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Childcare ratios: Lib Dems to veto planned changes

(119 Posts)
SarahMumsnet (MNHQ) Thu 09-May-13 08:01:37

Morning everyone,

For those of you who've been following the campaign to persuade the government to roll back on its proposed reforms to adult-child ratios for childcarers, we have good news. It was announced on Newsnight last night that Nick Clegg has told the Conservative party he will block the planned changes to ratios, which were expected to be brought in in September.

Due to opposition across the boards to the relaxation of the ratios - particularly evident in the recent webchat with Childcare Minister Liz Truss - Mumsnet gave its backing to the Pre-School Learning Alliance's Rewind on Ratios campaign, which called for the Government to scrap its plans and to undertake a full consultation with practitioners and parents on future proposals. The announcement from the Lib Dems looks like the first step in that direction.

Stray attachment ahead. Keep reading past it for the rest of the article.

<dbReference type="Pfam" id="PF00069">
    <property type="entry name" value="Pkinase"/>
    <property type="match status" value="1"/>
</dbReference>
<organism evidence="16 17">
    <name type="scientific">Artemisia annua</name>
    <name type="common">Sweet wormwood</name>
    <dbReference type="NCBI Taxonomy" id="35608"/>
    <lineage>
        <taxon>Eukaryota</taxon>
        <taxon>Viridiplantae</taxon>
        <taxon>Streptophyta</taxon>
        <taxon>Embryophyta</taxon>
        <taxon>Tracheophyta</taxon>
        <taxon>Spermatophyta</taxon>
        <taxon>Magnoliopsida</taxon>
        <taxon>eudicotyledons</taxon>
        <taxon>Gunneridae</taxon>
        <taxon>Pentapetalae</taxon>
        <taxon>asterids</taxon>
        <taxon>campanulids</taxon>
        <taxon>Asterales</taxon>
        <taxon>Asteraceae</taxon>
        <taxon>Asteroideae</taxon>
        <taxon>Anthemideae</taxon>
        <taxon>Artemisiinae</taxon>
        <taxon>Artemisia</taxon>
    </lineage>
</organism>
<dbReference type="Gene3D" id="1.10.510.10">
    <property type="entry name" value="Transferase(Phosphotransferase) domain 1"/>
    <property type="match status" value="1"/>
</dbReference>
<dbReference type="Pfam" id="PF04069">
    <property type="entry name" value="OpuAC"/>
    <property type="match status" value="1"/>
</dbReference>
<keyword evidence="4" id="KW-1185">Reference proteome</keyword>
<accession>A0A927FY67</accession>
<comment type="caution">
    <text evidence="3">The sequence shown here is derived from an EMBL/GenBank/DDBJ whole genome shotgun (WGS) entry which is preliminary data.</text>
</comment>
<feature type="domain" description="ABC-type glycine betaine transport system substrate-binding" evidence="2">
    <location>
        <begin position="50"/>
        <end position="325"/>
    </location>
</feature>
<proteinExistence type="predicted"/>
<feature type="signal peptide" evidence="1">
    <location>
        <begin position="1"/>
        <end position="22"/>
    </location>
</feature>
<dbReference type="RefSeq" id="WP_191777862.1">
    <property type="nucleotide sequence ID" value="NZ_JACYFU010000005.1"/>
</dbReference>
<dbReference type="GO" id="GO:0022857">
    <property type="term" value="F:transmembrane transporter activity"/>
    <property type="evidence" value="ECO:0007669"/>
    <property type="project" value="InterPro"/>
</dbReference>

Justine appeared on the Today programme on Radio 4 this morning to explain Mumsnetters' opposition to the changes, saying: "There is a general feeling on our website that it will have a bad impact on the quality of provision. When we surveyed our members, only 5% said they would be happy to accept a relaxation of ratios, even if it meant lower costs" - which pretty much sums it up. Thanks to all of you who signed the petition: your support made a difference!


LineRunner Thu 09-May-13 20:57:23

Oh dear.

Well, my husband went off with another woman and left me and my two very young children to fend for ourselves, so I worked in a job.

No 'forethought' and 'imagination' would have helped me. It was my ExH who didn't think about the children he had brought into the world.

I am pleased to have had a good nursery available for DS.

And frankly, I wish I had kept my career up even more. It has a protective effect against twats.

AmandinePoulain Thu 09-May-13 21:07:32